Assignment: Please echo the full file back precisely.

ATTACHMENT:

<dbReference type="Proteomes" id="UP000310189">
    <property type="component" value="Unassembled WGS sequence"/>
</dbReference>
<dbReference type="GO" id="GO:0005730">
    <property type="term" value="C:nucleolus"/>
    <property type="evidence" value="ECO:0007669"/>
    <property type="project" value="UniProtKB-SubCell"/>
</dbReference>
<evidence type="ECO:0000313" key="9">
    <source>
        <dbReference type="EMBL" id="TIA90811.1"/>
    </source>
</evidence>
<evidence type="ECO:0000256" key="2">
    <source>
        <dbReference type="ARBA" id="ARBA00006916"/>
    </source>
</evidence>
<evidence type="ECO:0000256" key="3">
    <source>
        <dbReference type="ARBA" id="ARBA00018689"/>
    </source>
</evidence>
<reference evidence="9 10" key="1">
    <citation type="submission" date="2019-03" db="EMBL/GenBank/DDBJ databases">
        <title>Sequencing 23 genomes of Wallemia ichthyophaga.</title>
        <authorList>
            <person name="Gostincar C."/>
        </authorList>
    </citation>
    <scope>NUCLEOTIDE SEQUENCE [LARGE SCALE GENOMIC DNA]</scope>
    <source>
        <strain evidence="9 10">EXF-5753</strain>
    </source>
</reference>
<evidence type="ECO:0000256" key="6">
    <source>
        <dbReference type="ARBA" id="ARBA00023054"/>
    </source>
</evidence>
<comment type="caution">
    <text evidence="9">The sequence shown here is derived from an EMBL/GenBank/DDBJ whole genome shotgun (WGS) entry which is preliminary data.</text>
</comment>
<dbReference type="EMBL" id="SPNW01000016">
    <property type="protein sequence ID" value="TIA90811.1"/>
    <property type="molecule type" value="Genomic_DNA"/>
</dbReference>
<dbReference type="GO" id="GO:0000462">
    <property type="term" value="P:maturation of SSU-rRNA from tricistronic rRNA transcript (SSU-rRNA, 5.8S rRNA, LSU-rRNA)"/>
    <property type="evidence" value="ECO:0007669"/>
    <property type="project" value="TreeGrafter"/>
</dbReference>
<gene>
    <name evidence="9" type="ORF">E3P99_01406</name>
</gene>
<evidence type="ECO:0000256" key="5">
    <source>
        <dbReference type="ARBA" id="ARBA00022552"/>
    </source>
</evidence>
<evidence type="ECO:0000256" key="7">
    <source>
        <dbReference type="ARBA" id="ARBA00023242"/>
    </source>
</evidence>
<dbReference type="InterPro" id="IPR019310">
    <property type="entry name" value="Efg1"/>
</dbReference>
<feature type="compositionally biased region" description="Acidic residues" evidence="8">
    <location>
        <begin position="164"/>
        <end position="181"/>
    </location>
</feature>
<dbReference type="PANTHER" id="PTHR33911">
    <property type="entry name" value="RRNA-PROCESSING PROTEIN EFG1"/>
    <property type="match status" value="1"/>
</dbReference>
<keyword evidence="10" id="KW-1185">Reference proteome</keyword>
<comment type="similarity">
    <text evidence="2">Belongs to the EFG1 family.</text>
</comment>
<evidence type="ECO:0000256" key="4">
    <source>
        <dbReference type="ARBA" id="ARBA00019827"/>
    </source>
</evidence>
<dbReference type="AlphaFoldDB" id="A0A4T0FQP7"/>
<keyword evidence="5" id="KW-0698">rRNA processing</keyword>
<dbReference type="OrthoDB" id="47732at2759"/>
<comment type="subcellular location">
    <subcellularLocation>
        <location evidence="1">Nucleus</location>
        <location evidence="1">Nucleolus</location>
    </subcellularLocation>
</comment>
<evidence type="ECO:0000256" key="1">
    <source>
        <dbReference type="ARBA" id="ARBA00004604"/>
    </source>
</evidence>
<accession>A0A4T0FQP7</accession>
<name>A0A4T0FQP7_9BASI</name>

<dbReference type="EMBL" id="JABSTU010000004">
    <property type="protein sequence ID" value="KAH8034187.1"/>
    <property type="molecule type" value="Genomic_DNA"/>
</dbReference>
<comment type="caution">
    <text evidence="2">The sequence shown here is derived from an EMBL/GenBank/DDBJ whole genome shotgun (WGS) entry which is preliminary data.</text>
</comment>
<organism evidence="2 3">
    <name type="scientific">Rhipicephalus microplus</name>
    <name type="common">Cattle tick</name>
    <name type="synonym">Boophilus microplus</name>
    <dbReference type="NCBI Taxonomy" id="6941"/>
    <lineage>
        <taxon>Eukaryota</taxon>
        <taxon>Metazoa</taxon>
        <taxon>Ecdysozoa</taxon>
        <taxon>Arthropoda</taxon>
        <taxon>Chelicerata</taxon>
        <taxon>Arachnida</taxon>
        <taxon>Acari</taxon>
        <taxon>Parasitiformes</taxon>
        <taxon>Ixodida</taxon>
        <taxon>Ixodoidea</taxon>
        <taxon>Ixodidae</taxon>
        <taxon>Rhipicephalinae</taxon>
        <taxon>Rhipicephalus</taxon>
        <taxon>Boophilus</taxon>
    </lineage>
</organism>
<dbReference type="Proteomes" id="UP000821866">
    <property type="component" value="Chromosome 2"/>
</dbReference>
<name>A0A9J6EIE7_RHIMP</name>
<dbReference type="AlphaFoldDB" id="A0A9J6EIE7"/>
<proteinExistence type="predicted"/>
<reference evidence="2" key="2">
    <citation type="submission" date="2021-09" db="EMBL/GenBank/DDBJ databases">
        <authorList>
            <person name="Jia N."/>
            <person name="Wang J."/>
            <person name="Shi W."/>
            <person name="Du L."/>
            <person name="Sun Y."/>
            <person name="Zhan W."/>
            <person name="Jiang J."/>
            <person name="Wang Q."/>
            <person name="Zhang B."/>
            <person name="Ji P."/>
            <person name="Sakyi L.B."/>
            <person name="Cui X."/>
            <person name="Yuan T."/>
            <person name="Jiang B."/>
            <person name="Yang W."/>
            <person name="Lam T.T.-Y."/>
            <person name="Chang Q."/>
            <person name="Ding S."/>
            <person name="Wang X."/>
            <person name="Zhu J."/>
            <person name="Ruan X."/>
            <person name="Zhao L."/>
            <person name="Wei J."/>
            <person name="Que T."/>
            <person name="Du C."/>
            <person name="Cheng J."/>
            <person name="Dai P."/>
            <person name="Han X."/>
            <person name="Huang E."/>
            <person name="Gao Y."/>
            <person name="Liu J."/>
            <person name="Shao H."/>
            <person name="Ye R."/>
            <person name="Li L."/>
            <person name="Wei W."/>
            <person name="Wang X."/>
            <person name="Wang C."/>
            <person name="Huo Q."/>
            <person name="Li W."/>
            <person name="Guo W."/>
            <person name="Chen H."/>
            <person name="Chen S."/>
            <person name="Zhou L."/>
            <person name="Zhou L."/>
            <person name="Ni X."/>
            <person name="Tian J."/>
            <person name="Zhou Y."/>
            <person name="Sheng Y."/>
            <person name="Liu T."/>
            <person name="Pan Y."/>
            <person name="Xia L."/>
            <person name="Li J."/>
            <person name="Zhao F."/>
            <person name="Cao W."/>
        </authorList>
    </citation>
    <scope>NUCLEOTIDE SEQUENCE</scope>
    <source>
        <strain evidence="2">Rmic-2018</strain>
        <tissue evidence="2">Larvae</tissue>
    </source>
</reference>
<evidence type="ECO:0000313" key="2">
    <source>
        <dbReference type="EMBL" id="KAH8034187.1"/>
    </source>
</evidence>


<dbReference type="Proteomes" id="UP000310189">
    <property type="component" value="Unassembled WGS sequence"/>
</dbReference>
<dbReference type="GO" id="GO:0005730">
    <property type="term" value="C:nucleolus"/>
    <property type="evidence" value="ECO:0007669"/>
    <property type="project" value="UniProtKB-SubCell"/>
</dbReference>
<evidence type="ECO:0000313" key="9">
    <source>
        <dbReference type="EMBL" id="TIA90811.1"/>
    </source>
</evidence>
<evidence type="ECO:0000256" key="2">
    <source>
        <dbReference type="ARBA" id="ARBA00006916"/>
    </source>
</evidence>
<evidence type="ECO:0000256" key="3">
    <source>
        <dbReference type="ARBA" id="ARBA00018689"/>
    </source>
</evidence>
<reference evidence="9 10" key="1">
    <citation type="submission" date="2019-03" db="EMBL/GenBank/DDBJ databases">
        <title>Sequencing 23 genomes of Wallemia ichthyophaga.</title>
        <authorList>
            <person name="Gostincar C."/>
        </authorList>
    </citation>
    <scope>NUCLEOTIDE SEQUENCE [LARGE SCALE GENOMIC DNA]</scope>
    <source>
        <strain evidence="9 10">EXF-5753</strain>
    </source>
</reference>
<evidence type="ECO:0000256" key="6">
    <source>
        <dbReference type="ARBA" id="ARBA00023054"/>
    </source>
</evidence>
<comment type="caution">
    <text evidence="9">The sequence shown here is derived from an EMBL/GenBank/DDBJ whole genome shotgun (WGS) entry which is preliminary data.</text>
</comment>
<dbReference type="EMBL" id="SPNW01000016">
    <property type="protein sequence ID" value="TIA90811.1"/>
    <property type="molecule type" value="Genomic_DNA"/>
</dbReference>
<dbReference type="GO" id="GO:0000462">
    <property type="term" value="P:maturation of SSU-rRNA from tricistronic rRNA transcript (SSU-rRNA, 5.8S rRNA, LSU-rRNA)"/>
    <property type="evidence" value="ECO:0007669"/>
    <property type="project" value="TreeGrafter"/>
</dbReference>
<gene>
    <name evidence="9" type="ORF">E3P99_01406</name>
</gene>
<evidence type="ECO:0000256" key="5">
    <source>
        <dbReference type="ARBA" id="ARBA00022552"/>
    </source>
</evidence>
<evidence type="ECO:0000256" key="7">
    <source>
        <dbReference type="ARBA" id="ARBA00023242"/>
    </source>
</evidence>
<dbReference type="InterPro" id="IPR019310">
    <property type="entry name" value="Efg1"/>
</dbReference>
<feature type="compositionally biased region" description="Acidic residues" evidence="8">
    <location>
        <begin position="164"/>
        <end position="181"/>
    </location>
</feature>
<dbReference type="PANTHER" id="PTHR33911">
    <property type="entry name" value="RRNA-PROCESSING PROTEIN EFG1"/>
    <property type="match status" value="1"/>
</dbReference>
<keyword evidence="10" id="KW-1185">Reference proteome</keyword>
<comment type="similarity">
    <text evidence="2">Belongs to the EFG1 family.</text>
</comment>
<evidence type="ECO:0000256" key="4">
    <source>
        <dbReference type="ARBA" id="ARBA00019827"/>
    </source>
</evidence>
<dbReference type="AlphaFoldDB" id="A0A4T0FQP7"/>
<keyword evidence="5" id="KW-0698">rRNA processing</keyword>
<dbReference type="OrthoDB" id="47732at2759"/>
<comment type="subcellular location">
    <subcellularLocation>
        <location evidence="1">Nucleus</location>
        <location evidence="1">Nucleolus</location>
    </subcellularLocation>
</comment>
<evidence type="ECO:0000256" key="1">
    <source>
        <dbReference type="ARBA" id="ARBA00004604"/>
    </source>
</evidence>
<accession>A0A4T0FQP7</accession>
<name>A0A4T0FQP7_9BASI</name>

<dbReference type="EMBL" id="JABSTU010000004">
    <property type="protein sequence ID" value="KAH8034187.1"/>
    <property type="molecule type" value="Genomic_DNA"/>
</dbReference>
<comment type="caution">
    <text evidence="2">The sequence shown here is derived from an EMBL/GenBank/DDBJ whole genome shotgun (WGS) entry which is preliminary data.</text>
</comment>
<organism evidence="2 3">
    <name type="scientific">Rhipicephalus microplus</name>
    <name type="common">Cattle tick</name>
    <name type="synonym">Boophilus microplus</name>
    <dbReference type="NCBI Taxonomy" id="6941"/>
    <lineage>
        <taxon>Eukaryota</taxon>
        <taxon>Metazoa</taxon>
        <taxon>Ecdysozoa</taxon>
        <taxon>Arthropoda</taxon>
        <taxon>Chelicerata</taxon>
        <taxon>Arachnida</taxon>
        <taxon>Acari</taxon>
        <taxon>Parasitiformes</taxon>
        <taxon>Ixodida</taxon>
        <taxon>Ixodoidea</taxon>
        <taxon>Ixodidae</taxon>
        <taxon>Rhipicephalinae</taxon>
        <taxon>Rhipicephalus</taxon>
        <taxon>Boophilus</taxon>
    </lineage>
</organism>
<dbReference type="Proteomes" id="UP000821866">
    <property type="component" value="Chromosome 2"/>
</dbReference>
<name>A0A9J6EIE7_RHIMP</name>
<dbReference type="AlphaFoldDB" id="A0A9J6EIE7"/>
<proteinExistence type="predicted"/>
<reference evidence="2" key="2">
    <citation type="submission" date="2021-09" db="EMBL/GenBank/DDBJ databases">
        <authorList>
            <person name="Jia N."/>
            <person name="Wang J."/>
            <person name="Shi W."/>
            <person name="Du L."/>
            <person name="Sun Y."/>
            <person name="Zhan W."/>
            <person name="Jiang J."/>
            <person name="Wang Q."/>
            <person name="Zhang B."/>
            <person name="Ji P."/>
            <person name="Sakyi L.B."/>
            <person name="Cui X."/>
            <person name="Yuan T."/>
            <person name="Jiang B."/>
            <person name="Yang W."/>
            <person name="Lam T.T.-Y."/>
            <person name="Chang Q."/>
            <person name="Ding S."/>
            <person name="Wang X."/>
            <person name="Zhu J."/>
            <person name="Ruan X."/>
            <person name="Zhao L."/>
            <person name="Wei J."/>
            <person name="Que T."/>
            <person name="Du C."/>
            <person name="Cheng J."/>
            <person name="Dai P."/>
            <person name="Han X."/>
            <person name="Huang E."/>
            <person name="Gao Y."/>
            <person name="Liu J."/>
            <person name="Shao H."/>
            <person name="Ye R."/>
            <person name="Li L."/>
            <person name="Wei W."/>
            <person name="Wang X."/>
            <person name="Wang C."/>
            <person name="Huo Q."/>
            <person name="Li W."/>
            <person name="Guo W."/>
            <person name="Chen H."/>
            <person name="Chen S."/>
            <person name="Zhou L."/>
            <person name="Zhou L."/>
            <person name="Ni X."/>
            <person name="Tian J."/>
            <person name="Zhou Y."/>
            <person name="Sheng Y."/>
            <person name="Liu T."/>
            <person name="Pan Y."/>
            <person name="Xia L."/>
            <person name="Li J."/>
            <person name="Zhao F."/>
            <person name="Cao W."/>
        </authorList>
    </citation>
    <scope>NUCLEOTIDE SEQUENCE</scope>
    <source>
        <strain evidence="2">Rmic-2018</strain>
        <tissue evidence="2">Larvae</tissue>
    </source>
</reference>
<evidence type="ECO:0000313" key="2">
    <source>
        <dbReference type="EMBL" id="KAH8034187.1"/>
    </source>
</evidence>